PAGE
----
While messing around with the formula $$\arctan x+\arctan y=\arctan\frac{x+y}{1-xy},\tag1$$ I decided to iteratively find expressions for $n\arctan x$ by applying the formula $(1)$ $n$ times. I was able to reach $n=9$ before it got too annoying. Here they are: $$\begin{align} 2\arctan x&=\arctan\left(2x\cdot\frac{1}{1-x^2}\right), &|x|&<1\\ 3\arctan x&=\arctan\left(x\frac{3-x^2}{1-3x^2}\right),&|x|&<1/\sqrt3\\ 4\arctan x&=\arctan\left(4x\frac{1-x^2}{1-6x^2+x^4}\right),&|x|&<\sqrt2-1\\ 5\arctan x&=\arctan\left(x\frac{5-10x^2+x^4}{1-10x^2+5x^4}\right),&|x|&<\sqrt{1-2/\sqrt{5}}\\ 6\arctan x&=\arctan\left(2x\frac{3-10x^2+3x^4}{1-7x^2+7x^4-x^6}\right),&|x|&<2-\sqrt{3}\\ 7\arctan x&=\arctan\left(x\frac{7-35x^2+21x^4-x^6}{1-21x^2+35x^4-7x^6}\right),&|x|&<\alpha_7\\ 8\arctan x&=\arctan\left(8x\frac{1-7x^2+7x^4-x^6}{1-28x^2+70x^4-28x^6+x^8}\right),&|x|&<-1+\sqrt{2}\left(-1+\sqrt{2+\sqrt2}\right)\\ 9\arctan x&=\arctan\left(x\frac{9-84x^2+126x^4-36x^6+x^8}{1-36x^2+126x^4-84x^6+9x^8}\right),&|x|&<\alpha_9 \end{align}$$ Here, $\alpha_7$ and $\alpha_9$ are the smallest positive roots of $1-21x^2+35x^4-7x^6$ and $1-36x^2+126x^4-84x^6+9x^8$ respectively.

There are clearly some patterns going on here. Taking $R_n(x)=\tan(n\arctan x)=p_n(x)/q_n(x),$ we can explore some of them.

Firstly, it is easy to see that $$\arctan R_{n+1}(x)=(n+1)\arctan x=n\arctan x +\arctan x\\ =\arctan R_n(x)+\arctan x=\arctan\frac{x+R_n(x)}{1-xR_n(x)},$$ so that $$R_{n+1}(x)=\frac{x+R_n(x)}{1-xR_n(x)}=\frac{xq_n(x)+p_n(x)}{q_n(x)-xp_n(x)}.$$ From this, it is clear to see that $x|p_n(x)$ for all $n\ge1$, as $$x|p_n(x)\Rightarrow x|(xq_n(x)-p_n(x))\Rightarrow x|p_{n+1}(x).$$

Furthermore, the relation $p_n(1/x)=(-1)^{\tfrac{n-1}{2}}x^{-n}q_n(x)$ is satisfied by the cases $n=3,5,7,9$. Similarly, the relations $p_n(1/x)=(-1)^{\tfrac{n}2-1}x^{-n}p_n(x)$ and $q_n(1/x)=(-1)^{n/2}q_n(x)$ are satisfied by $n=2,4,6,8$. Put more simply, $$\begin{align} R_2(1/x)&=-R_2(x), &R_3(1/x)&=1/R_3(x),\\ R_4(1/x)&=-R_4(x), &R_5(1/x)&=1/R_5(x),\\ R_6(1/x)&=-R_6(x), &R_7(1/x)&=1/R_7(x),\\ R_8(1/x)&=-R_8(x), &R_9(1/x)&=1/R_9(x).\\ \end{align}$$ Indeed, this pattern can be shown to continue. Specifically, if we suppose that $R_{2k}(1/x)=-R_{2k}(x)$ for some $k\ge1$, then $$R_{2k+1}(\tfrac1x)=\frac{\tfrac1x+R_{2k}(\tfrac1x)}{1-\tfrac1x R_{2k}(\tfrac1x)}=\frac{\tfrac1x-R_{2k}(x)}{1+\tfrac1x R_{2k}(x)}=\frac{1-xR_{2k}(x)}{x+R_{2k}(x)}=\frac{1}{R_{2k+1}(x)}.$$ Similarly, if $R_{2k-1}(1/x)=1/R_{2k-1}(x)$ for some $k\ge1$, we get $$R_{2k}(\tfrac1x)=\frac{\tfrac1x+R_{2k-1}(\tfrac1x)}{1-\tfrac1xR_{2k-1}(\tfrac1x)}=\frac{\tfrac1x+\tfrac1{R_{2k-1}(x)}}{1-\tfrac1{xR_{2k-1}(x)}}=\frac{R_{2k-1}(x)+x}{xR_{2k-1}(x)-1}=-R_{2k}(x).$$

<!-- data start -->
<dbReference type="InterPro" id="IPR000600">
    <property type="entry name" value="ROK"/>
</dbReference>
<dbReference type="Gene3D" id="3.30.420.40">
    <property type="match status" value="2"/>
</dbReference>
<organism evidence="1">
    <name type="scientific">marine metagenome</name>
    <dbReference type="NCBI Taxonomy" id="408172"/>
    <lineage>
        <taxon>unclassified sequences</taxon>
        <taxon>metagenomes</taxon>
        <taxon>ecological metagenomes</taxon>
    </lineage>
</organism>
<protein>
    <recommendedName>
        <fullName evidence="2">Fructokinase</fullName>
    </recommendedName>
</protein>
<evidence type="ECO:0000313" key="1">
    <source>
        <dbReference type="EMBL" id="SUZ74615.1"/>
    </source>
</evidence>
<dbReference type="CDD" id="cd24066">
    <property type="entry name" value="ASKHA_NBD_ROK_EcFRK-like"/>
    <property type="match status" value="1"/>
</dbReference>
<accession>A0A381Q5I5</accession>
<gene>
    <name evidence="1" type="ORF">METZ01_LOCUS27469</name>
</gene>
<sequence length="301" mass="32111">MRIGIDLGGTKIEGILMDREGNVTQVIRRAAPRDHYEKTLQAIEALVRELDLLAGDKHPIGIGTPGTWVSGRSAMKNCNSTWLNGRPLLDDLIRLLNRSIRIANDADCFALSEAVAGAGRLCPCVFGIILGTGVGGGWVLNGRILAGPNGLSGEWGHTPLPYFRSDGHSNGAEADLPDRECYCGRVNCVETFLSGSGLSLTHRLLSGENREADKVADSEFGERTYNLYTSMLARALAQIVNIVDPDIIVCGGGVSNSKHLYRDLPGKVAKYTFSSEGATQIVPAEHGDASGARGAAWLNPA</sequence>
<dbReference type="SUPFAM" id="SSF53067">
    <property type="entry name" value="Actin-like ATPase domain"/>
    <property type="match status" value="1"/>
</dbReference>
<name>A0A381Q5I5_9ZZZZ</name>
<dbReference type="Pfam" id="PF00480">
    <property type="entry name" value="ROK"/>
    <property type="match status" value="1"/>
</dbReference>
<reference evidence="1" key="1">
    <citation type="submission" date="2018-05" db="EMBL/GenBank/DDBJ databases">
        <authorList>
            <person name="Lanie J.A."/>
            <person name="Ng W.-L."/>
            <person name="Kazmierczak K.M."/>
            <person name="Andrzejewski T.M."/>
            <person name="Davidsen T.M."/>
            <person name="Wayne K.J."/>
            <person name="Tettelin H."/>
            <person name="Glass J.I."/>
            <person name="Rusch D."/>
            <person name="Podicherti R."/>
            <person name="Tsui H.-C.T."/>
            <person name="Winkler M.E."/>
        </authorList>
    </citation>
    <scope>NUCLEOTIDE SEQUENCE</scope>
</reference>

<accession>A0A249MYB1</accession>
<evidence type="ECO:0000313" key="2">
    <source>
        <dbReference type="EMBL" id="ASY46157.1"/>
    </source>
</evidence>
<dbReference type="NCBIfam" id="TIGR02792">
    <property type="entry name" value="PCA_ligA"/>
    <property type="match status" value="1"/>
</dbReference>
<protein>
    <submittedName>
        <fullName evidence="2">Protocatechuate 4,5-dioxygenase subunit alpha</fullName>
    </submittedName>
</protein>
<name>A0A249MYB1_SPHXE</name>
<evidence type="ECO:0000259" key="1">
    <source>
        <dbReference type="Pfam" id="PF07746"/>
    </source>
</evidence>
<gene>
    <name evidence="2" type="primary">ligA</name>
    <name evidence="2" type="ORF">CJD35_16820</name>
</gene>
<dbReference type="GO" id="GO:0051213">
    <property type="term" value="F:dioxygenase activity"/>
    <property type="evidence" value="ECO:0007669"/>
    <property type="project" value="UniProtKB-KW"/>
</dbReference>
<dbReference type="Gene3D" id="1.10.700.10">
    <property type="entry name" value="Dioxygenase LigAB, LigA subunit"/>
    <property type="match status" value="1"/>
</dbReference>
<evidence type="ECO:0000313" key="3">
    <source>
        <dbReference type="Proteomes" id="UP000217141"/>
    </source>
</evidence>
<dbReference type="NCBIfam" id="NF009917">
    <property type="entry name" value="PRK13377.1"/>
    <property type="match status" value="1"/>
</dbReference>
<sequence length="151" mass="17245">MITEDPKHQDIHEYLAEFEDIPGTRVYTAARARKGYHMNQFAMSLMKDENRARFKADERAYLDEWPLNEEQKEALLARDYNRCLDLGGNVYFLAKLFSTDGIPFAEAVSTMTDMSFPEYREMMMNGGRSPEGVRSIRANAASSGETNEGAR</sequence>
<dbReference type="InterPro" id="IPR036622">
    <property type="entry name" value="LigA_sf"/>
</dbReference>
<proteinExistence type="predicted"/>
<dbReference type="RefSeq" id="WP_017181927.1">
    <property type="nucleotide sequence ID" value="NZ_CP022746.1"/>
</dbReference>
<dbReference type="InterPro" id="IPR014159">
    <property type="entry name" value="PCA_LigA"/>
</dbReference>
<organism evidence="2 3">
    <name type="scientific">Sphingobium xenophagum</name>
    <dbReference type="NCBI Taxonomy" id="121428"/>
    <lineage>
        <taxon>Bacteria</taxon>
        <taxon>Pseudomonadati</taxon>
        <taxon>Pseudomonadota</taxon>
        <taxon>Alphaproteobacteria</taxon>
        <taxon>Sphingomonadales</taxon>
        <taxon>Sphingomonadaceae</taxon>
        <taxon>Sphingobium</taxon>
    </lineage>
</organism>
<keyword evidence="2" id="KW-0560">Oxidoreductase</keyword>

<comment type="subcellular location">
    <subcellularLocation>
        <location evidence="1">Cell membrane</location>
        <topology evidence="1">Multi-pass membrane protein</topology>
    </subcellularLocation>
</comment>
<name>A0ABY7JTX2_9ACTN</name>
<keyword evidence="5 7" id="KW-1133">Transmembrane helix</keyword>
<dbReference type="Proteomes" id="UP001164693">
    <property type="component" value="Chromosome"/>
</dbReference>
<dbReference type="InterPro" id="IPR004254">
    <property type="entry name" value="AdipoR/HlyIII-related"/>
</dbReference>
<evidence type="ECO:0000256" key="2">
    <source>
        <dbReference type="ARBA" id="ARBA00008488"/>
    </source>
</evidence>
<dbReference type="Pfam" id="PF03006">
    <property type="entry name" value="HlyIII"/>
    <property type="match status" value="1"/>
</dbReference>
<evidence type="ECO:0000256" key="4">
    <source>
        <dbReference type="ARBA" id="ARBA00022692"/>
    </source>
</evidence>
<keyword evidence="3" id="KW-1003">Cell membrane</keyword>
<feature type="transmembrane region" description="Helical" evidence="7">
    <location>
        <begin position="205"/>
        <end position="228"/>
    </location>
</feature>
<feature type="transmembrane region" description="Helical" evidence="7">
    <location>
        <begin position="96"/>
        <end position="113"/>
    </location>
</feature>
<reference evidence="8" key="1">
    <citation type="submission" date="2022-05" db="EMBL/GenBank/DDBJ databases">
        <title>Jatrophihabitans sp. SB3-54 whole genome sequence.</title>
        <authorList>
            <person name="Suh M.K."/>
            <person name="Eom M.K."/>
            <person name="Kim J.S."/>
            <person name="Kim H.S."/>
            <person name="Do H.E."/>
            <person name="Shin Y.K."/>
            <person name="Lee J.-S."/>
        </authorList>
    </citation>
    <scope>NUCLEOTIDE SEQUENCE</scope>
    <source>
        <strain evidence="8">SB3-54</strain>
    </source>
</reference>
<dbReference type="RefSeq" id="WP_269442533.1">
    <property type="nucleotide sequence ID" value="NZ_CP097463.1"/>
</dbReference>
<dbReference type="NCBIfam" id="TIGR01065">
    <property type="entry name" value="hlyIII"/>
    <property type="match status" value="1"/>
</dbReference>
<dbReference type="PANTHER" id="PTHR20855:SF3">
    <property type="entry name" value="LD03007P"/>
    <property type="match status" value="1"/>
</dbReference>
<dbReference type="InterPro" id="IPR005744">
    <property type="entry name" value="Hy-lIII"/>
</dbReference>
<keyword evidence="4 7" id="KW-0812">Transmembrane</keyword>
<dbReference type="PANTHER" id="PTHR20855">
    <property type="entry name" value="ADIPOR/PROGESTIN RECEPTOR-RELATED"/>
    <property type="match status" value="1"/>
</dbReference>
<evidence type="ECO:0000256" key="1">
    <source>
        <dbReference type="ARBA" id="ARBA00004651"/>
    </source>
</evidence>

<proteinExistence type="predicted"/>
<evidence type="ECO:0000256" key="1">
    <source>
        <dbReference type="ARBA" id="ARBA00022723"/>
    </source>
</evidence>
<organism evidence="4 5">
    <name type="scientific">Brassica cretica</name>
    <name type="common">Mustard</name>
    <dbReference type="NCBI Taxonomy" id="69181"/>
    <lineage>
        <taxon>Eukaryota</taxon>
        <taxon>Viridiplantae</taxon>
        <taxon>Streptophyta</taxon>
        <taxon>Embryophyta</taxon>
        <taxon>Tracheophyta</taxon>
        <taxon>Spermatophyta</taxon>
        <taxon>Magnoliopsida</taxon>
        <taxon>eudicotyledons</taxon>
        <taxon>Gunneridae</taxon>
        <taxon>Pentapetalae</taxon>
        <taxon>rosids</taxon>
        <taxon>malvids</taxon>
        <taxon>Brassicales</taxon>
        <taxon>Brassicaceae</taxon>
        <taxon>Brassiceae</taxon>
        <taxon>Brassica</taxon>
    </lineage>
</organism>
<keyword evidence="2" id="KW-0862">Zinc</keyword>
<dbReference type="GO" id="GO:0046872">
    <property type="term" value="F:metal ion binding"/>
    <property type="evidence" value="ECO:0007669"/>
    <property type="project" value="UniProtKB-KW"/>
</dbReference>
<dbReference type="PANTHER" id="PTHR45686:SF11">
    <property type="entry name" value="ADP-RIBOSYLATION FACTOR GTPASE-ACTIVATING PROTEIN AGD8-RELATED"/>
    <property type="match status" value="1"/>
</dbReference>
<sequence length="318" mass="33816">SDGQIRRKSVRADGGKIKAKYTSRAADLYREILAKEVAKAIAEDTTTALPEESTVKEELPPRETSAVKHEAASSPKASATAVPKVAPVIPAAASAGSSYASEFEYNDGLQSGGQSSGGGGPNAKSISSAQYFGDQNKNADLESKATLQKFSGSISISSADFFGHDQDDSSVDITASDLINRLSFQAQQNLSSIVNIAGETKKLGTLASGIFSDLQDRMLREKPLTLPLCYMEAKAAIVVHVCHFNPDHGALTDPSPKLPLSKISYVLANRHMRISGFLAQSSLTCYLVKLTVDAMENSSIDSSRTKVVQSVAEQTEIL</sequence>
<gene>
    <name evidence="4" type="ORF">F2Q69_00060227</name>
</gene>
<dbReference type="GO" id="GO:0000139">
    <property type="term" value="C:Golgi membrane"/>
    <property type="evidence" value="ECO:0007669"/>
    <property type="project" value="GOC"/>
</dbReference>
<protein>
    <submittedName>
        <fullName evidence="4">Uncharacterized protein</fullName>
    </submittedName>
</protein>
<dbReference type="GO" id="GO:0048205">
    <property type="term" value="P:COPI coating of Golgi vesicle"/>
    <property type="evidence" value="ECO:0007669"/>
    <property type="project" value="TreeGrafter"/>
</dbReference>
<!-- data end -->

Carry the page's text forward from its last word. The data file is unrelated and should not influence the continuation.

Another thing we may notice is the following. Here I will abbreviate $R_s(x)$ as $R_s$ for simplicity. $$\arctan R_{n+m}=(n+m)\arctan x=n\arctan x+m\arctan x=\arctan R_n+\arctan R_m=\arctan\frac{R_n+R_m}{1-R_nR_m}.$$ That is $$R_{n+m}(x)=\frac{R_n(x)+R_m(x)}{1-R_n(x)R_m(x)},$$ and consequentially $$\frac{p_{n+m}(x)}{q_{n+m}(x)}=\frac{p_n(x)q_m(x)+p_m(x)q_n(x)}{q_n(x)q_m(x)-p_n(x)p_m(x)}.$$